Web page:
A mathematical equation that can be used to calculate the frequencies of alleles.

It states that in large, randomly mating population, on absences of migration, mutation and selection, the gene pool remains constant. The proportion of dominant and recessive alleles of a particular gene remains ththe same.

it can use the frequency of one allele to predict expected proportions of the genotype in the population. It demonstrates the large amount of recessive alleles in heterozygotes, who are the reservoir of genetic variability.

P^(2) + 2pq+ q^(2)= 1

P is frequency of dominant allele, q is frequency of recessive allele. P + q = q, but the next generation:

PP = p^(2), Pq= 2pq, pp= q^(2)

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Factors on equilibrium of gene pool

Random genetic drift- change in frequency of allele in gene pool due to random sampling.

  • Especially influential in small populations.
  • If only 1% of a population contains a certain allele, and the population only has 1000 individuals, those 10 may randomly fail to mate--- the allele is lost.

The founder effect-

  • If a small group is isolated from the original population, and contains different allele frequency.
  • Genetic drift would then cause new isolated group to become very distinct from the initial population.
  • E.g. Galapagos finches.
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Natural selection and Darwin's theory

Natural selection: the process that encourages the transmission of favourable alleles and hinders the transmission of unfavourable ones, contributing to evolution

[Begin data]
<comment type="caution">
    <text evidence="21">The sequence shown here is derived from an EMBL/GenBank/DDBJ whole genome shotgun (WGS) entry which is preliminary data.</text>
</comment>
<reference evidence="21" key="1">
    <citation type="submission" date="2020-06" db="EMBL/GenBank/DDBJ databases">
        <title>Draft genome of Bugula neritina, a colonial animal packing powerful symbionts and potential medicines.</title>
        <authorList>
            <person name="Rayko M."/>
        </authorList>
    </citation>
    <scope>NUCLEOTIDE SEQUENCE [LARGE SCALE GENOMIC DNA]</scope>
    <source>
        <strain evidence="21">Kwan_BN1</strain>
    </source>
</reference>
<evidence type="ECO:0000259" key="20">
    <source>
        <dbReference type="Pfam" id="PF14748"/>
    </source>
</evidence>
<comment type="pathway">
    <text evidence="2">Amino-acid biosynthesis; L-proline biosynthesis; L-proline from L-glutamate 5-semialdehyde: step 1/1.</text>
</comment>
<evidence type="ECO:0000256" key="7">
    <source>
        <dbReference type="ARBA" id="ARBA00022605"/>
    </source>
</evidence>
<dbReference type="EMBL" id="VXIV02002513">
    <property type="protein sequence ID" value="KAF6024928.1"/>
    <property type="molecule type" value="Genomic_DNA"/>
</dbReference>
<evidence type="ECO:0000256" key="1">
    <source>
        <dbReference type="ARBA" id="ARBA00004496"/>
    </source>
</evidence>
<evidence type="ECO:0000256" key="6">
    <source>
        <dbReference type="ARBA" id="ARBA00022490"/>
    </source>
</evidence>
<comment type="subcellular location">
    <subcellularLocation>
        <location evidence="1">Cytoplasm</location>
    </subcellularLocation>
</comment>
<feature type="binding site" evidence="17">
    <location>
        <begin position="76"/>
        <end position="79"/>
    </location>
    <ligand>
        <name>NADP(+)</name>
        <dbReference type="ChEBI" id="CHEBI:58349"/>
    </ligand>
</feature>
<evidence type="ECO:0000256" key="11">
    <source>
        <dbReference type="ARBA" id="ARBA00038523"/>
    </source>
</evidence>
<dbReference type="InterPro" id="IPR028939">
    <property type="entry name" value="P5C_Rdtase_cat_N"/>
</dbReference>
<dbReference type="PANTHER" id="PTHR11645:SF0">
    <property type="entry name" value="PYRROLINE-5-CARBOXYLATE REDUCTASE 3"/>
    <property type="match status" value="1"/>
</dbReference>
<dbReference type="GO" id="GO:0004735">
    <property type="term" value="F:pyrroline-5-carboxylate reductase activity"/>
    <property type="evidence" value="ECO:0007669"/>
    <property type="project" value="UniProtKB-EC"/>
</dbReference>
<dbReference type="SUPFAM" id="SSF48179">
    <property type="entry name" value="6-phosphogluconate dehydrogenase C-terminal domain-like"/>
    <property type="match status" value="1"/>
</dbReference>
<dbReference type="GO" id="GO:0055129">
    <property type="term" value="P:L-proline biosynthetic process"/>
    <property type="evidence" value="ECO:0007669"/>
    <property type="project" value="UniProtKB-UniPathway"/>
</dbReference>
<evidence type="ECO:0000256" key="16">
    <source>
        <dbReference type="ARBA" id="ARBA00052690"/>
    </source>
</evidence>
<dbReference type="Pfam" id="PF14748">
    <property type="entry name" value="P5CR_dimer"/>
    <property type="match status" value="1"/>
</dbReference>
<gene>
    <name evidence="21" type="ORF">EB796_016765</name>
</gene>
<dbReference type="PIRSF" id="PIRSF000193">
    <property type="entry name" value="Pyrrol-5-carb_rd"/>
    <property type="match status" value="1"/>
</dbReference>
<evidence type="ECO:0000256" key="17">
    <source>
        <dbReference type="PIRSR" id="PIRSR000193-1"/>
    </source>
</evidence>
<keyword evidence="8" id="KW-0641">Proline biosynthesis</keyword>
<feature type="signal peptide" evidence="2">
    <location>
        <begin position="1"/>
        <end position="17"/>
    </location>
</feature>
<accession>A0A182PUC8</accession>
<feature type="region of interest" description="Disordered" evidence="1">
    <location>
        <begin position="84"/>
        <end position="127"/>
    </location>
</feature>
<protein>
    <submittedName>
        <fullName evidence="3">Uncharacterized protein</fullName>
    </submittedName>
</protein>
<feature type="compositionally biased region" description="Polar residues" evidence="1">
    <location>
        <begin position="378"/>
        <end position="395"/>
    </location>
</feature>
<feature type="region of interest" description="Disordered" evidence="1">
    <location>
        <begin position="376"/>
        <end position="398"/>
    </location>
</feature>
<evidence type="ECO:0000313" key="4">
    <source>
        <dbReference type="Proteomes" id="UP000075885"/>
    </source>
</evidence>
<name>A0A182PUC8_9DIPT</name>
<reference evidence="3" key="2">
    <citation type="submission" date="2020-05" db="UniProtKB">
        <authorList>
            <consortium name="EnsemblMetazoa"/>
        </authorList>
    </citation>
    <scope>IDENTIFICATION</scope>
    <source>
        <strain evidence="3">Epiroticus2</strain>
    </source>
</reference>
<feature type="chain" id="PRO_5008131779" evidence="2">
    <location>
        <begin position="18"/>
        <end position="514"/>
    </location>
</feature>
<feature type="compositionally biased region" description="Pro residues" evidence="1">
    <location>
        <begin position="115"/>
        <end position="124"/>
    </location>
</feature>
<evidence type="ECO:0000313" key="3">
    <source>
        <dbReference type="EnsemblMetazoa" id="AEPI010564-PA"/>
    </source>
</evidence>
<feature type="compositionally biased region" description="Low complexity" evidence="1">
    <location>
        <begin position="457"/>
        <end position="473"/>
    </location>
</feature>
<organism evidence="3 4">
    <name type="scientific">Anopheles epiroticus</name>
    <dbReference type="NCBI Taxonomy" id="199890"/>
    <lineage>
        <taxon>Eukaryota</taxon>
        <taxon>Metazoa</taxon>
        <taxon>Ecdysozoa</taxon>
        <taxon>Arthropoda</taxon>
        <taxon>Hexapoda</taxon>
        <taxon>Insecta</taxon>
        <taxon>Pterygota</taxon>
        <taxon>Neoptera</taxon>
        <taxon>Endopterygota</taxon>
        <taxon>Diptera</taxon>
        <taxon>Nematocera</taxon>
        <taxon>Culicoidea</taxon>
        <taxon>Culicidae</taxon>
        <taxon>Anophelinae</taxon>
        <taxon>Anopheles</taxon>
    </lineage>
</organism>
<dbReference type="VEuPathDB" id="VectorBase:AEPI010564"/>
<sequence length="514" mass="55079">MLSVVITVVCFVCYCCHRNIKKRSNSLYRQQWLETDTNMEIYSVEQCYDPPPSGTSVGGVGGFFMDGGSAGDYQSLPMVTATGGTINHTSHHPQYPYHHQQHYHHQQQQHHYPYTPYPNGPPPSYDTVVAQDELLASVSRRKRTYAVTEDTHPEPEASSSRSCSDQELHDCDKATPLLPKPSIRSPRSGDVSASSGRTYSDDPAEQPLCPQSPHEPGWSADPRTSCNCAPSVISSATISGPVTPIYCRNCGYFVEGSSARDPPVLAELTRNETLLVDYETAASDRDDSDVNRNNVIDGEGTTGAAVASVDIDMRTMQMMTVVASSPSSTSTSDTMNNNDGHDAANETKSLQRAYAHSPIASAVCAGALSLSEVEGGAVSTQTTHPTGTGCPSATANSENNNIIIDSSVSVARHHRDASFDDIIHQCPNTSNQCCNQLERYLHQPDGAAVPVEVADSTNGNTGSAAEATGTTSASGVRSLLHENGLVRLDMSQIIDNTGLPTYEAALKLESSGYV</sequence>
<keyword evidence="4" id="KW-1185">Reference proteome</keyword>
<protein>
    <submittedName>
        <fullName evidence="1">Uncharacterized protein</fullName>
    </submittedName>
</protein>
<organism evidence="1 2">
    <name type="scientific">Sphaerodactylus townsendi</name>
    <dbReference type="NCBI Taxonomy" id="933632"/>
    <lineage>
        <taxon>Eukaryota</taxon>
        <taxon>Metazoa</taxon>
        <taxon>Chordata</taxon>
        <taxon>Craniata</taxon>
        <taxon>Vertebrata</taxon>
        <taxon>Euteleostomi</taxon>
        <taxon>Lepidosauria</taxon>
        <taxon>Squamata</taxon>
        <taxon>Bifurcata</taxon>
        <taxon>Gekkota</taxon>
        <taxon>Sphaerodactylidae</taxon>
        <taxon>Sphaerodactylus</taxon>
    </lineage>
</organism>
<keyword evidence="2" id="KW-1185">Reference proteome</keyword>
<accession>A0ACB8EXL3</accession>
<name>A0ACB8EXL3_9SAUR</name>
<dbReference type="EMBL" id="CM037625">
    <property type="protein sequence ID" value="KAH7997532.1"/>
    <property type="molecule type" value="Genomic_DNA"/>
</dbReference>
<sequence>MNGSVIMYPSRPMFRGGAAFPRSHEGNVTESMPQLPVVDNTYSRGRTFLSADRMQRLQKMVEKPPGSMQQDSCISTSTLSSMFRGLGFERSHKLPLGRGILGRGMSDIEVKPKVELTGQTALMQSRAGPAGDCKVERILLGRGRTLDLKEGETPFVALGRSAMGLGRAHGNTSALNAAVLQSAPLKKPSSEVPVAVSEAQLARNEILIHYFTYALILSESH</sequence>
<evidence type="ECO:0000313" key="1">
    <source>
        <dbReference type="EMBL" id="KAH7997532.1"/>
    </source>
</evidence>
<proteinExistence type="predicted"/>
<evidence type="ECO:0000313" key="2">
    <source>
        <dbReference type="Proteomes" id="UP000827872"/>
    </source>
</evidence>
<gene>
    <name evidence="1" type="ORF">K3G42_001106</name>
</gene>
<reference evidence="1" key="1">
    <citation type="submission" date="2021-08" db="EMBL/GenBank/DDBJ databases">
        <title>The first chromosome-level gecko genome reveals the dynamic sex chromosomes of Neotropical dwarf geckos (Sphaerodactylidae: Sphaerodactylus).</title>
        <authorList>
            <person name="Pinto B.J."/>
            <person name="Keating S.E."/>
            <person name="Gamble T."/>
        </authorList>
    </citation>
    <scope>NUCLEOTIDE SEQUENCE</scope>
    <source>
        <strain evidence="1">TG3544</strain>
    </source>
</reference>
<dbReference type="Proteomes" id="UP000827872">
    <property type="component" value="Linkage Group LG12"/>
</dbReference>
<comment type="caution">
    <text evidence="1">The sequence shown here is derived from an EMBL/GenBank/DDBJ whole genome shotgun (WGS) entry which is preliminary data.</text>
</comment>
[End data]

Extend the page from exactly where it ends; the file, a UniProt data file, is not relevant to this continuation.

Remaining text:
Natural Selection also maintains variation as well as causing change in population. It is a continuous process as competition doesn't seize.

Darwin's theory:

  • Any population has variation
  • Despite ability to increase population size, the number of adults remain stable.

This lead to two deductions:

  • There is a struggle for survival with only the fittest offspring surviving.
  • Those that survive pass on their advantageous characteristics to their offspring.
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Isolation and speciation

  • Stabilising Selection- extreme variation/alleles are eliminated as they give no advantage.
  • Directional selection- one extreme within variation is favoured
  • Disruptive.- the two extremes are favoured, and average is eliminated. LEADS TO SPECIATION.


Breeding sub units (demes) can appear within a population due to isolation. If the subunits are later reunited and cannot mate, they have become a new species.


Individuals within a deme are more likely to mate with eachother than with another deme. New species arise when a barrier stops demes from mating at all. They will evolve separately and won't be able to breed anymore.

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geographical isolation

Geographical isolation/ allopatric speciation

Population is physically split. Could be a mountain or river.

  • E.g weather and climate separate bird population to two peaks of a mountain. Each peak may have its own selection pressures, and cause so much genetic difference the two demes cannot breed.
  • E.g. different food sources = different beak shape= different mating calls=no breeding.
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reproductive isolation

Reproductive isolation/ sympatric speciation.

Demes form in the same geographic area. Important in preventing dilution of gene pool.

  • Behavioural: subspecies have different mating calls. 
  • mechanical: genitalia are incompatible. 
  • gametric: pollen grains fail to germinate on a stigma, or sperm die in oviduct. 
  • Hybrid inviability: chromosomes no longer match so embryo does not develop.
  • Hybrid sterility: hybrid produced cannot go through meiosis as chromosomes don't pair up. Hybrid cannot reproduce